Obviously, cleaning is step one for cleaning off dirt and marks and these magic sponges that Claire introduced me to a while back are brilliant. However, more stubborn marks and filled in holes do require painting over. I have previously shared a tip to always keep a brush and a plastic jar filled with your wall paint under your sink so that you can easily whip it out and paint over marks or holes with ease.

I have now developed this idea to make it even easier to touch up your walls with no need for a brush (and the annoying cleaning of the brush bit).

How to touch up paintwork quickly and easily | Apartment Apothecary

1. Use a plastic jar to store your wall paint colour. Label it clearly with the room and paint colour/make. Peanut butter jars are perfect (don’t use a glass one as the lid will rust).

2. Cut a piece of sponge – I used a bog standard kitchen sponge – that will fit into the jar snugly otherwise the paint will drip down its sides and end up in the lid, rather than in the sponge. The sponge must be thicker than the height of the lid  and the thicker the better, actually. I think I’m going to add some height to mine as you don’t want the lid to come into contact with the wall when dabbing on paint. Stick the piece of sponge to the inside of the lid with glue.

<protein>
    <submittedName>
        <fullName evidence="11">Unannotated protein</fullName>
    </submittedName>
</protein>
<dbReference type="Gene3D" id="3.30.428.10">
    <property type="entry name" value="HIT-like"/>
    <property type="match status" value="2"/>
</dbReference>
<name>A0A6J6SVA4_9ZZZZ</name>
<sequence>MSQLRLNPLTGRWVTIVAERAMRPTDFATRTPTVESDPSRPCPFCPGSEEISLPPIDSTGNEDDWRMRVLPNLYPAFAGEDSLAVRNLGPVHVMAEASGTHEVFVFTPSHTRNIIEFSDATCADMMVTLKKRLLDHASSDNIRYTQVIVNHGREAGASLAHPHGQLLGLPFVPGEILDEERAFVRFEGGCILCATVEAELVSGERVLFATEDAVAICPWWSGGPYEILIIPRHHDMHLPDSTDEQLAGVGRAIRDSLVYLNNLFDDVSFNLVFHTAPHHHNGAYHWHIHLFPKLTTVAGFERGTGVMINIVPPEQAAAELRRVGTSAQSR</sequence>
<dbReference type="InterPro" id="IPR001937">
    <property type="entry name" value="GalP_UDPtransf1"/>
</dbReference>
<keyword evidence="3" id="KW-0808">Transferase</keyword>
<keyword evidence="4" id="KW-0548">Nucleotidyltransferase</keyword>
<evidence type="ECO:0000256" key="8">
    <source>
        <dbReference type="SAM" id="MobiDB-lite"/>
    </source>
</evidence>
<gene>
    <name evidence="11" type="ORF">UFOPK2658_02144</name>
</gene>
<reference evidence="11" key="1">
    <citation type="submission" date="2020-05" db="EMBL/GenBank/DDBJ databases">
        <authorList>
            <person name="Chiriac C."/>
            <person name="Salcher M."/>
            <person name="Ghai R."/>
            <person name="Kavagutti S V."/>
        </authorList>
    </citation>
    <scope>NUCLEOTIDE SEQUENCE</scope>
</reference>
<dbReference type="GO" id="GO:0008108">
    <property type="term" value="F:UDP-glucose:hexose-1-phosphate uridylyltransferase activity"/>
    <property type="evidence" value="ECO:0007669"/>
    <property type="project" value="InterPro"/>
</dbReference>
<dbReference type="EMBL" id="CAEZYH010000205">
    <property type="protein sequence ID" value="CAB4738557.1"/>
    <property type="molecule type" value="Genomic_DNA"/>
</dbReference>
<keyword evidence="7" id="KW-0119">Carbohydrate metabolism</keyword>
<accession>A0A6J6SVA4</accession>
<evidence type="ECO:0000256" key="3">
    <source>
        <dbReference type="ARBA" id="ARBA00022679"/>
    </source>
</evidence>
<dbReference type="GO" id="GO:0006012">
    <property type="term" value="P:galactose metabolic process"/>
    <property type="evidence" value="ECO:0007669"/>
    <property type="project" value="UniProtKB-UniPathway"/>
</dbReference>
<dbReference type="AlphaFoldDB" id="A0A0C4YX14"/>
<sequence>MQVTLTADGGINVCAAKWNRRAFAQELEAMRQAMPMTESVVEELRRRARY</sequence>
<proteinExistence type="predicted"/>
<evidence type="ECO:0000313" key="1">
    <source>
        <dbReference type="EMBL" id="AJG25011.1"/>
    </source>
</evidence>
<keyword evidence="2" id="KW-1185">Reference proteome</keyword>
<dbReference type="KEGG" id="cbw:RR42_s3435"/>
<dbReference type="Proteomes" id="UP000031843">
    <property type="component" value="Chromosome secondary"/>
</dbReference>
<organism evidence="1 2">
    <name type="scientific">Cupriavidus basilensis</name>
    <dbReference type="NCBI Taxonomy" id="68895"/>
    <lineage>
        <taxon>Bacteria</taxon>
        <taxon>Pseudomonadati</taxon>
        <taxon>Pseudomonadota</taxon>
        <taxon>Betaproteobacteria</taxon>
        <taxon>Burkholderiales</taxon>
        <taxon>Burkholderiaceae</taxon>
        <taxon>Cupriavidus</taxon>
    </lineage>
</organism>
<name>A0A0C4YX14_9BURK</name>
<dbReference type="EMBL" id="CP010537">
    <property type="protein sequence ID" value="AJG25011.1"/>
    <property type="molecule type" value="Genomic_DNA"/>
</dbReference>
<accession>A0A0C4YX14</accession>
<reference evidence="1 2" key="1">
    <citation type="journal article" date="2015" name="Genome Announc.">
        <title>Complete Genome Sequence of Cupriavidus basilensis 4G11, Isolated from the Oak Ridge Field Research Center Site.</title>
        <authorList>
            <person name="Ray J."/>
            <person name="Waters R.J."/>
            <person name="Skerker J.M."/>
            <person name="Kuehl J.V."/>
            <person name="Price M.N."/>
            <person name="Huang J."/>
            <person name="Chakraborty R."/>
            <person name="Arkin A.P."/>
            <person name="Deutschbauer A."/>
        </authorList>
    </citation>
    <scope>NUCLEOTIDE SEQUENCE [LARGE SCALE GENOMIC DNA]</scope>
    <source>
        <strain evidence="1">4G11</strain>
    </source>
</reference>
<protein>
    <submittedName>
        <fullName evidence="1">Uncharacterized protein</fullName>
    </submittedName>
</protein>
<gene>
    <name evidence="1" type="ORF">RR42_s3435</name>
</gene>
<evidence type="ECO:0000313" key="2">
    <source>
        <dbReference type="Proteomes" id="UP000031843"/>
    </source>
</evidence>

3. Pop the lid on the jar, shake it up so the sponge absorbs the paint.

4. Dab it onto the mark or hole you want to touch up. Once you are done, screw the lid back on very tightly and store under the sink for the next time you need it.

The added bonus of using a sponge is the texture is more similar to a roller, which is what our walls were painted with. In the past, touching up with a brush has been quite obvious due to the stroke marks.

Hope this idea helps some of you. I don’t know if this type of thing is sold anywhere; if it’s not, I’m going to start mass marketing it 😉

Katy x

Ask Apartment Apothecary – Where to use chalkboard paint

Happy Monday, all! It’s time for another AAA but I’m afraid this is the last for a month or two as I’ve got a big queue of questions and I’m having lots of hospital treatment this month so don’t have enough time to answer them all. Apologies if your question is in the queue, I promise to get to it asap!